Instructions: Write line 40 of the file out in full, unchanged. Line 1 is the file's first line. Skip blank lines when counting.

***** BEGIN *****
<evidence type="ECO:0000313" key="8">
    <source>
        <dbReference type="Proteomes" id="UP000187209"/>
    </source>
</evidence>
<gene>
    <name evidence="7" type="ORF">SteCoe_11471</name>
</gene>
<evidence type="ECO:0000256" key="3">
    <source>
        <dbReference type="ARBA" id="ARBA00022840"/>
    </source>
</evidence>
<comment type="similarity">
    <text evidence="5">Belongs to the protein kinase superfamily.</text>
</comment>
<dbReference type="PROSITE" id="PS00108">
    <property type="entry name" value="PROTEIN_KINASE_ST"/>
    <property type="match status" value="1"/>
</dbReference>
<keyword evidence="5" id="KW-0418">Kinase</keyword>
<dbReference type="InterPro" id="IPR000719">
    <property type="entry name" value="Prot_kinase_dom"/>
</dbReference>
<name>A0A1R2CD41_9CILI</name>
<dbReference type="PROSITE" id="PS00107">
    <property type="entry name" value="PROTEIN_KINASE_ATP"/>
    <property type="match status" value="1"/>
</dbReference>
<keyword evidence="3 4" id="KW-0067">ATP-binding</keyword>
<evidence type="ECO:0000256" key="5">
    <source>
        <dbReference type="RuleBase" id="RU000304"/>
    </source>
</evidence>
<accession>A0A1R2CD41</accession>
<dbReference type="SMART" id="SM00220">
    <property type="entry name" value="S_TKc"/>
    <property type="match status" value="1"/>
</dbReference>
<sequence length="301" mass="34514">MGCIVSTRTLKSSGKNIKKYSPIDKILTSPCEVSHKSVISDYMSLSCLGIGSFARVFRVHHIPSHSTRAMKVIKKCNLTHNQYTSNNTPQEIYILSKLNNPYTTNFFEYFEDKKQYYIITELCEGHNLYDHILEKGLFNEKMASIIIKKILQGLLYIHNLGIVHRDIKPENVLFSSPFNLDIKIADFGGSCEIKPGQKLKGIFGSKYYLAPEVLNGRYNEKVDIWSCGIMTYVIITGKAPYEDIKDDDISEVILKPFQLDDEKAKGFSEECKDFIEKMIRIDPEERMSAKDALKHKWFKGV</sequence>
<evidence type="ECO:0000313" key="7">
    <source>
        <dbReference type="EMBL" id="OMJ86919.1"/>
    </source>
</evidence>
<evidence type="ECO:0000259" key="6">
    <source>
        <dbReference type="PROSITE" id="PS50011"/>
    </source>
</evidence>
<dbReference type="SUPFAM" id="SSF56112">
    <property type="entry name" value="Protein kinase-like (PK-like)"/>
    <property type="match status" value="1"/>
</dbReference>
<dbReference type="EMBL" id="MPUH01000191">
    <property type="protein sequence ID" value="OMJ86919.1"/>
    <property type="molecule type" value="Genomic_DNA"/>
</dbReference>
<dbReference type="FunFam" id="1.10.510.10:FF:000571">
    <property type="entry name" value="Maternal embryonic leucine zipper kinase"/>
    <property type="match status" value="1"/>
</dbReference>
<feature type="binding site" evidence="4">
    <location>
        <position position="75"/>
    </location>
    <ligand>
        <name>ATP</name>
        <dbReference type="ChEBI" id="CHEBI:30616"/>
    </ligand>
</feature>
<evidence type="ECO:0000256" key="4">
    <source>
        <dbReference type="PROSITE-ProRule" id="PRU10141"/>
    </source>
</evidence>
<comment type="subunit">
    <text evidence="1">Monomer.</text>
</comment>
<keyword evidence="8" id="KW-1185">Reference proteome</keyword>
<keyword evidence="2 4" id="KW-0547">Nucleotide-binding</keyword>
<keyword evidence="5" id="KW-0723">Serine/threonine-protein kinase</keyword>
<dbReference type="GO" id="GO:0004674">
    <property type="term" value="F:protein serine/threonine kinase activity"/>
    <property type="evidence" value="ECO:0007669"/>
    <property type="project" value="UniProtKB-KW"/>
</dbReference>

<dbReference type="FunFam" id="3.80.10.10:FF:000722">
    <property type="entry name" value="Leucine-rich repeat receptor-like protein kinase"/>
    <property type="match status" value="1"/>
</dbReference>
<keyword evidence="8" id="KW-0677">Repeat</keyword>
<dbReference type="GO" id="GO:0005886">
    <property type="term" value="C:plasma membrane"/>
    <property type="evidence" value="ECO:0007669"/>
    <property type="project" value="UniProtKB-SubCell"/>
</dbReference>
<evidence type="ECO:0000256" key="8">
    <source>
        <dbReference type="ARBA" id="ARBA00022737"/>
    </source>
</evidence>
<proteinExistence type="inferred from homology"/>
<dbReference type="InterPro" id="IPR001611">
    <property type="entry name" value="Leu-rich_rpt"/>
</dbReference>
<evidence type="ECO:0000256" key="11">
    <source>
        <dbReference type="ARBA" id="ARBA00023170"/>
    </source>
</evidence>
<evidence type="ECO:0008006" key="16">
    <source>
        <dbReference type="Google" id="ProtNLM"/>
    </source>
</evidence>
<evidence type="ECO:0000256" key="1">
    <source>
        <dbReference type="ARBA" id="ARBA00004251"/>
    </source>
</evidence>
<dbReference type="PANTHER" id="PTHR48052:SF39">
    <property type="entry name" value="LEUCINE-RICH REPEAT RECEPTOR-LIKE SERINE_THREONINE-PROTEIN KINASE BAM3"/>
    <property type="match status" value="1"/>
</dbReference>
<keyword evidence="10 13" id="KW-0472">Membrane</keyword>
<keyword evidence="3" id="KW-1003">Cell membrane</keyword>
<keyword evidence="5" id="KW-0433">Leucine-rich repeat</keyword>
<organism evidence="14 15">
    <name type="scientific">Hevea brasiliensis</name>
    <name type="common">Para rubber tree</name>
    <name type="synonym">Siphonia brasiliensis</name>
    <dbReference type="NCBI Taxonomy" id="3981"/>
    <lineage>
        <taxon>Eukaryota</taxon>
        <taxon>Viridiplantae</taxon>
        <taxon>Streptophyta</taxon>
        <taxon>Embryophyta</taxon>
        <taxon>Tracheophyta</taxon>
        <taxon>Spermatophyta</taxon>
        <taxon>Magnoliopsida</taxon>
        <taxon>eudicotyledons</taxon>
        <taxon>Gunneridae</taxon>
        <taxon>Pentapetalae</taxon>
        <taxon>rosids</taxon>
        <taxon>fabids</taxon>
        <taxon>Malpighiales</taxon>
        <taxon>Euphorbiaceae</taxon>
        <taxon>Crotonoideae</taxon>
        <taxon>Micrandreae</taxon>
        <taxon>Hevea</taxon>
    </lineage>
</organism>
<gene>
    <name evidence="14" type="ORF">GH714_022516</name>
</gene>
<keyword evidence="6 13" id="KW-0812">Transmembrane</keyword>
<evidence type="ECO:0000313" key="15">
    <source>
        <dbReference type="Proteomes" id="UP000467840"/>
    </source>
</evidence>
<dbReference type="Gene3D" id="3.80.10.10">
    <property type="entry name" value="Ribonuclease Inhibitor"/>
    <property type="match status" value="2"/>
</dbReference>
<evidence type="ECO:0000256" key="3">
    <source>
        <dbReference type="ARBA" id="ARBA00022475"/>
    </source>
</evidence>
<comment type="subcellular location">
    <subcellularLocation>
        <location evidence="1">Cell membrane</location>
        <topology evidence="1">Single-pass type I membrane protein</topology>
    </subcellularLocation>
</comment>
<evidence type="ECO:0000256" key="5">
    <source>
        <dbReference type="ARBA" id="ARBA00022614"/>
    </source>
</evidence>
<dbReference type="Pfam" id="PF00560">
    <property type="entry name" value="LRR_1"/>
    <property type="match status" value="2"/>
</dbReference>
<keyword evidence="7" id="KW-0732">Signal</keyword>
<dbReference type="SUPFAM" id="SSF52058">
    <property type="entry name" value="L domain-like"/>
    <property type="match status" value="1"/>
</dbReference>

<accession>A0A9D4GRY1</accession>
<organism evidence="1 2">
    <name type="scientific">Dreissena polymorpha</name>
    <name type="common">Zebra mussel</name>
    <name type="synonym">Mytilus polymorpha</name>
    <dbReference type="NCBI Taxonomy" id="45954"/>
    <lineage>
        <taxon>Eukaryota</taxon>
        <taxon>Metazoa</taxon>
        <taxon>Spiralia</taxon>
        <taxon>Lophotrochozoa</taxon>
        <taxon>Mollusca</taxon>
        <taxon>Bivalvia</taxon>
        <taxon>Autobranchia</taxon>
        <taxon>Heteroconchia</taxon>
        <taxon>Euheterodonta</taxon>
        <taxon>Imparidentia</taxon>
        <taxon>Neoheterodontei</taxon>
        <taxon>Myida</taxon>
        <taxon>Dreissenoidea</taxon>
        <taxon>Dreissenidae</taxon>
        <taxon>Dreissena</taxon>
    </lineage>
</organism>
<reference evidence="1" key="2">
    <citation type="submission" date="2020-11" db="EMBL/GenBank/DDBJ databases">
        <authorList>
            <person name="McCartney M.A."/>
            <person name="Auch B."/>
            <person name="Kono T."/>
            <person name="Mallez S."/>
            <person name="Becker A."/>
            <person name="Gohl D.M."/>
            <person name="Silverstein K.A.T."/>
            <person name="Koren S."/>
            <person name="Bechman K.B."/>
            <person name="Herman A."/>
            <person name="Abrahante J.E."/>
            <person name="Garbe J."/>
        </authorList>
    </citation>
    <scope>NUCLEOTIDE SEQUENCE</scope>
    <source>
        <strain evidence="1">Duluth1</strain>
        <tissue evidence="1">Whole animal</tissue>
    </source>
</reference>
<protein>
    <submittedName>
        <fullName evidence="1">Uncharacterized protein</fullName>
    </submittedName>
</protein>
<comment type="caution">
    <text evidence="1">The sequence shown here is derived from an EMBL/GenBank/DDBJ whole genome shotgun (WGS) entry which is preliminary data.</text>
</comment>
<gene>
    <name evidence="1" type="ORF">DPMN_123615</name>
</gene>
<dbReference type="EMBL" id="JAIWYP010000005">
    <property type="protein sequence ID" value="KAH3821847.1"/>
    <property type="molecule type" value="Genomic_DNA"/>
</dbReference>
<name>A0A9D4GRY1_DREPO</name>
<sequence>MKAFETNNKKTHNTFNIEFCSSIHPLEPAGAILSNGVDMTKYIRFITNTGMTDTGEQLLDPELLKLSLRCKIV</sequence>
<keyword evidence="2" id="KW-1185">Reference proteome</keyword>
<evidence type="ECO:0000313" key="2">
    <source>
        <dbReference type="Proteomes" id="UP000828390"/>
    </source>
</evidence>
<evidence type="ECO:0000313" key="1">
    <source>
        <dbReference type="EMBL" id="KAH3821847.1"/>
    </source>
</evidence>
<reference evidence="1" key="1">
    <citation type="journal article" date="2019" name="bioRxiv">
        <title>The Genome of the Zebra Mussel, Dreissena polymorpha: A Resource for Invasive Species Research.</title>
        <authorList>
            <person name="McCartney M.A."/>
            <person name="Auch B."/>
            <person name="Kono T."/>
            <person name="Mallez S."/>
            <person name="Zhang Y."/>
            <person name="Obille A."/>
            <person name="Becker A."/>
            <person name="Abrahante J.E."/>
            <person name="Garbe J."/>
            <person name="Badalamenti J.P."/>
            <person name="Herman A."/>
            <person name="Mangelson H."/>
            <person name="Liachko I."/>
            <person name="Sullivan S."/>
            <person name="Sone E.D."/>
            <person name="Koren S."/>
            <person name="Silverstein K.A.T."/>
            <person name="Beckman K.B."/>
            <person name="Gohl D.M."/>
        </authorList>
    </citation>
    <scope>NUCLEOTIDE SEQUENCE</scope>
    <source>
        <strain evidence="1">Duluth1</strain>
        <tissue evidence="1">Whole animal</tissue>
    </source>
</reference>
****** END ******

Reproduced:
</dbReference>